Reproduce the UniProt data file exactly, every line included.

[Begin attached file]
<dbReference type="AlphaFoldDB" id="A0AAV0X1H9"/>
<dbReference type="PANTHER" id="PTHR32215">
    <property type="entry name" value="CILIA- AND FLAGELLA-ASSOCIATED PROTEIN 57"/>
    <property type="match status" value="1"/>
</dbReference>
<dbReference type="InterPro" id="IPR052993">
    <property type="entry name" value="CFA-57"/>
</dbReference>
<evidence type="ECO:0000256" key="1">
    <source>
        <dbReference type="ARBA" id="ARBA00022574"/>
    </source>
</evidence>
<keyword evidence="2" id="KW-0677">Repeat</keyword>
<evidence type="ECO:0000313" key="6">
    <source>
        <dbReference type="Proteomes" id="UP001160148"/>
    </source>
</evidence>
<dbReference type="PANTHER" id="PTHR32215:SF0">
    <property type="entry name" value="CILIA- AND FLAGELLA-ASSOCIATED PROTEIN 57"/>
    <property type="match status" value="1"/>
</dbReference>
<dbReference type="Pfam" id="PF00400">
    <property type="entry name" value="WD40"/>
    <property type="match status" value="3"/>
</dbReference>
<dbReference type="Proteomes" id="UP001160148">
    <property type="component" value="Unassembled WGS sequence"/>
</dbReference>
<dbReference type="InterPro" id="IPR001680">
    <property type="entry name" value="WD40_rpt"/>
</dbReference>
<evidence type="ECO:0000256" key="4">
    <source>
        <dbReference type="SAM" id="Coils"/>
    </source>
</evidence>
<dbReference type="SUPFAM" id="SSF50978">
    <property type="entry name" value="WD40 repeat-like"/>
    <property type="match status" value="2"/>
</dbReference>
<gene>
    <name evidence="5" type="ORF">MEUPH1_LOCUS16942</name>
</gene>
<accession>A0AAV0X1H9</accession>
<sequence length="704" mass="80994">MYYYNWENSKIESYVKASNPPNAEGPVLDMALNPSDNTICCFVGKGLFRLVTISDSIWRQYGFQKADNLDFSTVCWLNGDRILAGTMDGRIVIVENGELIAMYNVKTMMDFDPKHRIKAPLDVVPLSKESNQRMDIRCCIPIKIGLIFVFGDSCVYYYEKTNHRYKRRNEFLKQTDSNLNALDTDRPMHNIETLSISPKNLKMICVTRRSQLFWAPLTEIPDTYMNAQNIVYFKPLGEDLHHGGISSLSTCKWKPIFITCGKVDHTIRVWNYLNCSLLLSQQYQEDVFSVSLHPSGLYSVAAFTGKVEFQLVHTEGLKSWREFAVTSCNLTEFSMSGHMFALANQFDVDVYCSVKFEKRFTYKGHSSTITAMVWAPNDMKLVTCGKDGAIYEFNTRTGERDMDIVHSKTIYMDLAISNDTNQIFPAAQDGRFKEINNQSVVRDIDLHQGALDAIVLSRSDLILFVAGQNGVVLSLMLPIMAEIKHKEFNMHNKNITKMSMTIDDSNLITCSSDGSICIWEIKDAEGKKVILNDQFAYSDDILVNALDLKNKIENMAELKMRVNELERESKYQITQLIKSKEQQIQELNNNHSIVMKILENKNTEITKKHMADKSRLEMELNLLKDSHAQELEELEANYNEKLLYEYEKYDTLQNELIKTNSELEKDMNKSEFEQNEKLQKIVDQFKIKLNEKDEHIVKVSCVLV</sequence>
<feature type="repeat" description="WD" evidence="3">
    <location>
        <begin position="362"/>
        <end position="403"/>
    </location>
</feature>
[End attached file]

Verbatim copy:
<dbReference type="AlphaFoldDB" id="A0AAV0X1H9"/>
<dbReference type="PANTHER" id="PTHR32215">
    <property type="entry name" value="CILIA- AND FLAGELLA-ASSOCIATED PROTEIN 57"/>
    <property type="match status" value="1"/>
</dbReference>
<dbReference type="InterPro" id="IPR052993">
    <property type="entry name" value="CFA-57"/>
</dbReference>
<evidence type="ECO:0000256" key="1">
    <source>
        <dbReference type="ARBA" id="ARBA00022574"/>
    </source>
</evidence>
<keyword evidence="2" id="KW-0677">Repeat</keyword>
<evidence type="ECO:0000313" key="6">
    <source>
        <dbReference type="Proteomes" id="UP001160148"/>
    </source>
</evidence>
<dbReference type="PANTHER" id="PTHR32215:SF0">
    <property type="entry name" value="CILIA- AND FLAGELLA-ASSOCIATED PROTEIN 57"/>
    <property type="match status" value="1"/>
</dbReference>
<dbReference type="Pfam" id="PF00400">
    <property type="entry name" value="WD40"/>
    <property type="match status" value="3"/>
</dbReference>
<dbReference type="Proteomes" id="UP001160148">
    <property type="component" value="Unassembled WGS sequence"/>
</dbReference>
<dbReference type="InterPro" id="IPR001680">
    <property type="entry name" value="WD40_rpt"/>
</dbReference>
<evidence type="ECO:0000256" key="4">
    <source>
        <dbReference type="SAM" id="Coils"/>
    </source>
</evidence>
<dbReference type="SUPFAM" id="SSF50978">
    <property type="entry name" value="WD40 repeat-like"/>
    <property type="match status" value="2"/>
</dbReference>
<gene>
    <name evidence="5" type="ORF">MEUPH1_LOCUS16942</name>
</gene>
<accession>A0AAV0X1H9</accession>
<sequence length="704" mass="80994">MYYYNWENSKIESYVKASNPPNAEGPVLDMALNPSDNTICCFVGKGLFRLVTISDSIWRQYGFQKADNLDFSTVCWLNGDRILAGTMDGRIVIVENGELIAMYNVKTMMDFDPKHRIKAPLDVVPLSKESNQRMDIRCCIPIKIGLIFVFGDSCVYYYEKTNHRYKRRNEFLKQTDSNLNALDTDRPMHNIETLSISPKNLKMICVTRRSQLFWAPLTEIPDTYMNAQNIVYFKPLGEDLHHGGISSLSTCKWKPIFITCGKVDHTIRVWNYLNCSLLLSQQYQEDVFSVSLHPSGLYSVAAFTGKVEFQLVHTEGLKSWREFAVTSCNLTEFSMSGHMFALANQFDVDVYCSVKFEKRFTYKGHSSTITAMVWAPNDMKLVTCGKDGAIYEFNTRTGERDMDIVHSKTIYMDLAISNDTNQIFPAAQDGRFKEINNQSVVRDIDLHQGALDAIVLSRSDLILFVAGQNGVVLSLMLPIMAEIKHKEFNMHNKNITKMSMTIDDSNLITCSSDGSICIWEIKDAEGKKVILNDQFAYSDDILVNALDLKNKIENMAELKMRVNELERESKYQITQLIKSKEQQIQELNNNHSIVMKILENKNTEITKKHMADKSRLEMELNLLKDSHAQELEELEANYNEKLLYEYEKYDTLQNELIKTNSELEKDMNKSEFEQNEKLQKIVDQFKIKLNEKDEHIVKVSCVLV</sequence>
<feature type="repeat" description="WD" evidence="3">
    <location>
        <begin position="362"/>
        <end position="403"/>
    </location>
</feature>